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Wrongful Termination

Wrongful Termination Attorney in Nashville

As an employee in the state of Tennessee, you have legal rights designed to ensure fair workplace treatment in exchange for your labor. To be wrongfully terminated means you were fired in violation of a legal right. Although Tennessee is an at-will employment state, many exceptions exist to the at-will employment doctrine, some of which are below. Nashville wrongful termination lawyer Curt Masker is a relentless advocate for workers who seeks maximum compensation for victims of wrongful termination.

What Are My Employment Law Legal Rights?

Tennessee employees have legal rights in the employment relationship that fall under one of four broad categories: (1) Statutory; (2) Common Law/Public Policy; (3) Contractual; and/or (4) Constitutional.

1. Statutory Rights in Tennessee Employment

Federal and Tennessee laws prohibit mistreatment in employment based on protected characteristics and protected activity. For example, it is unlawful for an employee to be terminated due to an employer’s:

  1. Retaliation because you:
    1. Opposed unlawful discrimination or harassment for yourself or a coworker
    2. Opposed wage violations, e.g., not being paid overtime
    3. Requested reasonable accommodations for your disability
    4. Requested or took protected FMLA leave
    5. Requested or took protected military leave – USERRA
    6. Complained about fraudulent medical billing of the state or federal government
    7. Engaged in protected free speech on a matter of public concern
  2. Discrimination based on your:
    1. Race
    2. Age (40 and up)
    3. Sex
    4. Pregnancy
    5. Sexual Orientation and Sexual Identity
    6. Disability
    7. Color
    8. National origin
    9. Religion
    10. Genetic information
  3. Violation of Protected Leave Rights
    1. Family and Medical Leave Act (FMLA)
    2. Military Leave - USERRA
2. Common Law / Public Policy Rights in Tennessee Employment

Tennessee courts have identified several common law protections against being terminated in violation of public policy. As such, an employer is prohibited from discharging an employee because the employee invoked a right granted by Tennessee public policy. For example, wrongful termination against public policy may include an employer firing an employee for:

  • Performing jury duty
  • Obeying a lawful subpoena
  • Testifying truthfully in a lawsuit involved the employer
  • Submitting a worker’s compensation claim
  • Refusing to violate OSHA and other safety laws
  • Taking a meal break in accordance with state law
3. Breach of Employment Contract in Tennessee

Employees with an express or implied employment contract have additional legal rights to assert against their employer. Legal claims may include breach of contract, negligent misrepresentation, and unjust enrichment. In limited circumstances, an employer’s written representations that an employee’s job is secure may create an implied employment contract. Also, union employees have contractual rights via their collective bargaining agreement.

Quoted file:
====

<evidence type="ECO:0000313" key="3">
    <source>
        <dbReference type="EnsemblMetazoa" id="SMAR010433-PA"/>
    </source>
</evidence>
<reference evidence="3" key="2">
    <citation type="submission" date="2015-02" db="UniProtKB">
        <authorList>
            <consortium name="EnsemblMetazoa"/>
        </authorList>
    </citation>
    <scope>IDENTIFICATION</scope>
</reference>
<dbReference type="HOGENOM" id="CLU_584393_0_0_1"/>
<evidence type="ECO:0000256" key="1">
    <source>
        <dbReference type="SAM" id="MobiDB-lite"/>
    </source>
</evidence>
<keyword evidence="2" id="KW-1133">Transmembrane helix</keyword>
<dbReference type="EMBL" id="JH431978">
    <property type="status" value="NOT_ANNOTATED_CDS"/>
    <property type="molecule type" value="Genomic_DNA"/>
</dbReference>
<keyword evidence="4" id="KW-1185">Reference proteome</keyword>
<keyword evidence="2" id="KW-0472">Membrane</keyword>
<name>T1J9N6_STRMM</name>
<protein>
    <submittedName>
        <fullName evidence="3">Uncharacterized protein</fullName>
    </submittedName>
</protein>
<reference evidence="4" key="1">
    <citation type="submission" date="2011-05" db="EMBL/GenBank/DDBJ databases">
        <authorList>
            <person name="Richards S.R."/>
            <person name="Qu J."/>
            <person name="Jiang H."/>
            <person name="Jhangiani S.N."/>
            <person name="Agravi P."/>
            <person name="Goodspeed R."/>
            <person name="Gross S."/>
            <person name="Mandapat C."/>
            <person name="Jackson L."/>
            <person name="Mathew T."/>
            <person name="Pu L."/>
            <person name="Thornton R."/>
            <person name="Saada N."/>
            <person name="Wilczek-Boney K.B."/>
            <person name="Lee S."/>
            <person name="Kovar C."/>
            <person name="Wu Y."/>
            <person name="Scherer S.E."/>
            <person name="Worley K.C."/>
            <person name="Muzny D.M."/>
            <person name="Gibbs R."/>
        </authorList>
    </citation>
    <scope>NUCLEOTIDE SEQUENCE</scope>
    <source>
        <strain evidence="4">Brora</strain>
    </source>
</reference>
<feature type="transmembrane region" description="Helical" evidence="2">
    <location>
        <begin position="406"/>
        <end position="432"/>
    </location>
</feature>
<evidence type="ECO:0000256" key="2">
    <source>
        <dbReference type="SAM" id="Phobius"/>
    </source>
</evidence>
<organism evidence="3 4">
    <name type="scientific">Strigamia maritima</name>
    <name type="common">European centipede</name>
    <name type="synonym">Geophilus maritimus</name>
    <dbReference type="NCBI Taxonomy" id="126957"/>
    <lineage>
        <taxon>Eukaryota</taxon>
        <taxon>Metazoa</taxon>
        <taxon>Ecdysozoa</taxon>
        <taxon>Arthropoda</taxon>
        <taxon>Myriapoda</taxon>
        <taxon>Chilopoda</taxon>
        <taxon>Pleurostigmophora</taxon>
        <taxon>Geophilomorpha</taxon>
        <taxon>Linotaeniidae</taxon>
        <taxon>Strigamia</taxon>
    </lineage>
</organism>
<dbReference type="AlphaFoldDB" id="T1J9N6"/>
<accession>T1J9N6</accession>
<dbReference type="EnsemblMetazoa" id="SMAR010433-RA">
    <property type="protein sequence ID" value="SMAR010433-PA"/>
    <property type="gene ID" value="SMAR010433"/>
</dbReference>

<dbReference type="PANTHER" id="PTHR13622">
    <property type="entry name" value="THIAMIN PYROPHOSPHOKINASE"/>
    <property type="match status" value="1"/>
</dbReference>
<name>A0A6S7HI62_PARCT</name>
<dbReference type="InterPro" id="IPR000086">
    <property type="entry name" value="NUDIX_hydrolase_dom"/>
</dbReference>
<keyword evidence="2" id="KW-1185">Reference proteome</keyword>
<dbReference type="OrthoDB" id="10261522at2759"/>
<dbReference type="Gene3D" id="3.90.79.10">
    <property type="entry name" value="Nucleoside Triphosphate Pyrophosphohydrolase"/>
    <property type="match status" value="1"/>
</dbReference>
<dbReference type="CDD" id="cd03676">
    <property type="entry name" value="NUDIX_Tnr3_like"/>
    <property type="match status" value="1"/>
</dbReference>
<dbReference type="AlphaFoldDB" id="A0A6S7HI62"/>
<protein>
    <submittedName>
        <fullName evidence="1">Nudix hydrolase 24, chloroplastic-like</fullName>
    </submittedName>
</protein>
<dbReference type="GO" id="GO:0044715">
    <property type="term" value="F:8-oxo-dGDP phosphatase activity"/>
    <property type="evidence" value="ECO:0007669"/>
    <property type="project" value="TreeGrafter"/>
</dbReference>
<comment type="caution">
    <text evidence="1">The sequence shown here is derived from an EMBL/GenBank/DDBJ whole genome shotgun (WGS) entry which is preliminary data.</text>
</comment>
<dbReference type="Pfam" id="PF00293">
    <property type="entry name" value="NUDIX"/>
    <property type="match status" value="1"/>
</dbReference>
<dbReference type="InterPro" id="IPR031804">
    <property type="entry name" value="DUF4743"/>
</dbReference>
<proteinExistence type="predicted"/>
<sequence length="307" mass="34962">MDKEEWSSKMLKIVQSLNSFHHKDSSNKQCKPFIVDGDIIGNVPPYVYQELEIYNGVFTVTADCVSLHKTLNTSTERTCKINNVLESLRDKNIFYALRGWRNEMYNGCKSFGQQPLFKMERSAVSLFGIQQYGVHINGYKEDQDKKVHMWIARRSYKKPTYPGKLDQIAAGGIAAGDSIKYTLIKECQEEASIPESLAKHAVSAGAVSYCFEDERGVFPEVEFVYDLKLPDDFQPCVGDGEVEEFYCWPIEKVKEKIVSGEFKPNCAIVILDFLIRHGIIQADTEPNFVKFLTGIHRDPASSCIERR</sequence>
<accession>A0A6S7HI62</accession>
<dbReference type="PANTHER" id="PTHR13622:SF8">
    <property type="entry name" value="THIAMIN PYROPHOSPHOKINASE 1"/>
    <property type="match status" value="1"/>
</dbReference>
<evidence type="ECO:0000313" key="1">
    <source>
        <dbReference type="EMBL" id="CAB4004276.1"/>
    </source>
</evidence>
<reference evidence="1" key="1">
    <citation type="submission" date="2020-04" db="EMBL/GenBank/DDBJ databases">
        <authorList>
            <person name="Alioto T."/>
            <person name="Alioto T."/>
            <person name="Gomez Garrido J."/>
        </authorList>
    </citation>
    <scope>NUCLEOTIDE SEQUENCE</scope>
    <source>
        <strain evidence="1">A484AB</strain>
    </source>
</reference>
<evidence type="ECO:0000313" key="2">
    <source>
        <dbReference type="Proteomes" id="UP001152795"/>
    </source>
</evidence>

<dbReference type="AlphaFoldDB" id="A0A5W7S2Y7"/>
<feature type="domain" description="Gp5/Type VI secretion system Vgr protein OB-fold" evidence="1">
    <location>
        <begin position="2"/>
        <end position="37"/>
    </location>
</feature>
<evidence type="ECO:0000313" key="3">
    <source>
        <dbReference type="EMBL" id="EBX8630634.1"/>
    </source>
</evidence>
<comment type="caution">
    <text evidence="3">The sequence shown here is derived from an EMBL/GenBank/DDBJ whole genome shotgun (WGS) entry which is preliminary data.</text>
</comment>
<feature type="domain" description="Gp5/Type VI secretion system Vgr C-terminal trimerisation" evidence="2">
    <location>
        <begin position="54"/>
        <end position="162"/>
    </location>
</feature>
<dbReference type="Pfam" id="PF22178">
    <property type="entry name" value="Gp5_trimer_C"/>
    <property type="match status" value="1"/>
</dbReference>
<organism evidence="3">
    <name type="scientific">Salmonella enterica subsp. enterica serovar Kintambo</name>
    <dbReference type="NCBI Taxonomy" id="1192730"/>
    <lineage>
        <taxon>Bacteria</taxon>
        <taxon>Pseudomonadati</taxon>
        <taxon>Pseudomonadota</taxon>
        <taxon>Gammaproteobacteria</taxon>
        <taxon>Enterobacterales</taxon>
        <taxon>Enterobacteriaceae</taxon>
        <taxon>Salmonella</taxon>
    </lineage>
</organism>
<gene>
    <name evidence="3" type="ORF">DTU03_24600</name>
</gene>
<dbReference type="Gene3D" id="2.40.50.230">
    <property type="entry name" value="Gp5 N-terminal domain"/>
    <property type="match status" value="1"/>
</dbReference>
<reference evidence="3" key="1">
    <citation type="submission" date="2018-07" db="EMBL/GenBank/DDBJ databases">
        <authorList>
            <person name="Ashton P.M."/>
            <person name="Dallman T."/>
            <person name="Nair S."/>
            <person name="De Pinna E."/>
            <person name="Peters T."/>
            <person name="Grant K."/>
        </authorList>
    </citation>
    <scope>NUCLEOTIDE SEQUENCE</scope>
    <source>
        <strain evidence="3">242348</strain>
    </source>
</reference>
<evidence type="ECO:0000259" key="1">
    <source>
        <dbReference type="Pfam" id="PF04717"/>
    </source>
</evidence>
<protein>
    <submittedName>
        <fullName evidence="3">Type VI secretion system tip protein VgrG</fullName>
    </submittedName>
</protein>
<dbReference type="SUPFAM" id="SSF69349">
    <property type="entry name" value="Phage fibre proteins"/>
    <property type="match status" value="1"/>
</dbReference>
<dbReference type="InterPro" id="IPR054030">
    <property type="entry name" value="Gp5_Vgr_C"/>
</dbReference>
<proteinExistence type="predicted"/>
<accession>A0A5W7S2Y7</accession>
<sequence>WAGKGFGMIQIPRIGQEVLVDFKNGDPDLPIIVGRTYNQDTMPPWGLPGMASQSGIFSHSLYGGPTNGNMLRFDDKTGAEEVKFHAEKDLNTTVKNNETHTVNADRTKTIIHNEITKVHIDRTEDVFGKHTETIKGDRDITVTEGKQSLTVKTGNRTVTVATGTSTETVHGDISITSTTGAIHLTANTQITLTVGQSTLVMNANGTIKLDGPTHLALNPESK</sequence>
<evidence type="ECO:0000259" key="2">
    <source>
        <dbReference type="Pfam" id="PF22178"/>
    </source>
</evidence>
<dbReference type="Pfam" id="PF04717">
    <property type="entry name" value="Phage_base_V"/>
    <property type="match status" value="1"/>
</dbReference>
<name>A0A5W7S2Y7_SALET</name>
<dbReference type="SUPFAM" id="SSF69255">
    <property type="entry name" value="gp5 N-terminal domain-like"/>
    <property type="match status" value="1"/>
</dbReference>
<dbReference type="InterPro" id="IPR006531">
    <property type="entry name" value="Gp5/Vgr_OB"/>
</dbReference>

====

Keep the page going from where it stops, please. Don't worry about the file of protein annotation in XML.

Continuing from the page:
4. Constitutional Rights of Employees in Tennessee

Public employees may be protected from wrongful termination by the U.S. and Tennessee Constitutions. The First Amendment affords public employees free speech rights on matters of public concern. In addition, public employees may have property and liberty interests in continued employment, resulting in due process requirements such as a Loudermill hearing. If you believe you were wrongfully terminated, call Nashville-based wrongful termination lawyer Curt Masker for a Free Attorney Consultation to discuss your case and learn your legal options.

Next Steps To Protect Your Legal Rights

If you were recently terminated under questionable circumstances, then you may be a victim of wrongful termination. Follow the 4 steps below to protect your legal rights.

1. Do not lash out

You are rightfully extremely angry and you probably want revenge, but do not:

  • Send rude texts or e-mails to your former boss or co-workers
  • Threaten to sue your former employer
  • Vent on social media (do not post or tweet at all about your work situation)

Creating a paper trail of angry and inflammatory comments about your old employer will be used by the company’s lawyers to paint you in a negative light in front of a judge and jury. You want to be the calm and reasonable party in an employment law case.

2. Do not sign anything

Your employer may present you with a severance agreement. Do not sign it until you have an experienced severance attorney review the specific facts of your termination. Ask the company for a day to review the agreement and then immediately contact an severance package lawyer. For more information on severance agreements, see our Severance Agreements page. If you are not sure whether or not you need an attorney, call Nashville-based wrongful termination attorney Curt Masker for a Free Attorney Consultation.

3. Collect potential evidence

If your case ends up in court, you want to lay a solid foundation for any potential legal claims. Even if you don't end up in court, you need to have a case that a judge could find credible in order for your employer to consider settling the claim in your favor. Employment law cases are often difficult and you will need evidence to show that your termination was against the law. Useful evidence in employment cases may include:

  • Paystubs
  • Text messages
  • Audio or video recordings
  • E-mails
  • Names and contact information for potential witnesses